In the design of geotechnical structures made of GRMs, the two charts reported in Fig. 7 can be used in the selection of optimum mixtures that would meet allowable volumetric strain requirements for any given vertical stress level. It is important also to mention
that if preloaded, over-consolidated GRMs will undergo much smaller volumetric strains that those subjected to normal consolidation.

Fig. 7. One-dimensional compesasion characteristic of GRMS

Fig. 8. Friction angle of GRMs

Strength properties of GRMs

The shear strength of any soil is the result of friction and interlocking between particles, and possibly cementation or bonding at particle contacts. Due to interlocking, particulate materials may expand or contract in volume as they are subject to shear strains. Alike conventional soils, shear strength is one of the most important characteristics contributing to the performance also for GRMs.

Results of direct shear tests conducted on a medium-size apparatus (width = 100 mm; length = 100 mm and height = 45 mm) under three levels of vertical shear stress from 30 to 100 kPa are reported in Fig. 8. In general the friction angle decreases with increasing VRC and vertical stress level. However, it is evident that for the range of VRC tested, the friction angle of GRMs is always greater than 35o, irrespective of the level of vertical stress applied as well as the VRC and the rubber size used. This suggests that GRMs could be safely used in the majority of geotechnical applications

Stiffness, shear strain degradation and damping properties

The design of typical geotechnical structures such as foundations, retaining walls and slopes subjected to cyclic shear loading conditions (e.g. earthquake or traffic loads) would require the evaluation of the dynamic and cyclic response of GRMs, such as the small-strain shear stiffness (Gmax), shear modulus (G) degradation and damping ratio (D).

Fig. 9. Variation of GRMs small-strain shear modulus with varying VRC and confining pressure

Fig. 10. Shear modulus degradation and damping ratio characteristics of GRMs

Results of bender element tests shown in Fig. 9 indicates that the small-strain shear stiffness of GRMs decreases with increasing VRC and increases with confining pressure. This is consistent with previous studies on sand-rubber mixtures. However, for the same level of confining pressure, the stiffness of GRMs is higher than those of sand-rubber mixtures having the same VRC (Lee et al., 2007).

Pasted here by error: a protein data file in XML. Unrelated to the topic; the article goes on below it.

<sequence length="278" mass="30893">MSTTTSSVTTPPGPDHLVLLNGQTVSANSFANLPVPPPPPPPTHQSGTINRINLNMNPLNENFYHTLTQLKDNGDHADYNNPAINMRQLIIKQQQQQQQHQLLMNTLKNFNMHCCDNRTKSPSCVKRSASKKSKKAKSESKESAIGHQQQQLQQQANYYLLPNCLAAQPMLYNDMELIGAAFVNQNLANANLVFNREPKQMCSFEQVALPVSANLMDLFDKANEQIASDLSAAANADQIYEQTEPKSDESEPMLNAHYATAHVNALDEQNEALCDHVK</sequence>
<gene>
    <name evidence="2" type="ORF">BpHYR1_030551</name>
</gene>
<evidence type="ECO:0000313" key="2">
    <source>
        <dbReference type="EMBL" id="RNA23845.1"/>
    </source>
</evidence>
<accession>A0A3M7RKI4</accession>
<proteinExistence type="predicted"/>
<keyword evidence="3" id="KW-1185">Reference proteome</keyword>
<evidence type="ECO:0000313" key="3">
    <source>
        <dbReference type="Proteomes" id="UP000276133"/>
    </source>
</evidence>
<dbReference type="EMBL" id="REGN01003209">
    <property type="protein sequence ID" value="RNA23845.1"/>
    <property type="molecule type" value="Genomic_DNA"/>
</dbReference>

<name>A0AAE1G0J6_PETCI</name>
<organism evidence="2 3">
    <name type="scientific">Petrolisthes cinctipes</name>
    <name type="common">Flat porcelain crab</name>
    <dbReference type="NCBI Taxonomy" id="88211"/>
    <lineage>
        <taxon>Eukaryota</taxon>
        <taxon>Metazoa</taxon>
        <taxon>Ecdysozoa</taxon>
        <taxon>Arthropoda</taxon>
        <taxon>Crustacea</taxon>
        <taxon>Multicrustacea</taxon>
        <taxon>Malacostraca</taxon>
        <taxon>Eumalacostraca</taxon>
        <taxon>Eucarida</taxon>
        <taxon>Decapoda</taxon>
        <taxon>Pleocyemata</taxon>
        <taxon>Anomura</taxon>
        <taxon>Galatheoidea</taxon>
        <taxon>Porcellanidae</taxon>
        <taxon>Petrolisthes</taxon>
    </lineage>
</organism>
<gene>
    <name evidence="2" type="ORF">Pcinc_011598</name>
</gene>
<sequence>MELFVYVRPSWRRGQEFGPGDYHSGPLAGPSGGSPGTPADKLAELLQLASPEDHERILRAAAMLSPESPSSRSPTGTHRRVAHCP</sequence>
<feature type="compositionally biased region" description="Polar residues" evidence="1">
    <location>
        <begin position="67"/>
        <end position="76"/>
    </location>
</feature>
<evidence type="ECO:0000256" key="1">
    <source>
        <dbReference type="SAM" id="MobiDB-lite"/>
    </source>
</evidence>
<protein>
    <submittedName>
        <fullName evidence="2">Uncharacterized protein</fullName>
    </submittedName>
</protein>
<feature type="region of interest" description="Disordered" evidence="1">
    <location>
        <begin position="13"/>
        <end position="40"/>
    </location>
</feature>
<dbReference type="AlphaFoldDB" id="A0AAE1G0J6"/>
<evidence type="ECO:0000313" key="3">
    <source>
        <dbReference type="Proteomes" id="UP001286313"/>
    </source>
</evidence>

Additionally, the results of small-strain cyclic triaxial tests show that the shear modulus degradation of GRMs decreases with the addition of rubber into GRMs (Fig. 10). On the other hand, also the damping ratio increases with increasing VRC. The use of small rubber size does not affect the overall response. This is an important finding demonstrating that GRMs will perform better that conventional granular soils under cyclic loading retaining their stiffness and dynamic properties over a larger range of shear strains compared to conventional granular soils. Obviously, this is due to the capability of rubber particle to dissipate energy.

Such findings have been confirmed by small-scale impact load tests conducted on GRMs. In such tests a foundation prototype was placed on a 20 cm thick layer of pure gravel and mixtures with VRC = 10, 25 and 40%. It was found that as more rubber was added into the mixtures, the period of the foundation system shifted toward larger value (base-isolation effect due to the reduction of Gmax) while the amplitude of the peak acceleration decreased (i.e. damping effect due to the increase of D). A conceptual diagram showing such effects is reported in Fig. 11.

Fig. 11. Schematic illustration of base isolation and energy dissipation effects of GRMs in ERGSI foundation systems

Table 2. Mass of granulated rubber and number of ETLs to be reused in geotechnical applications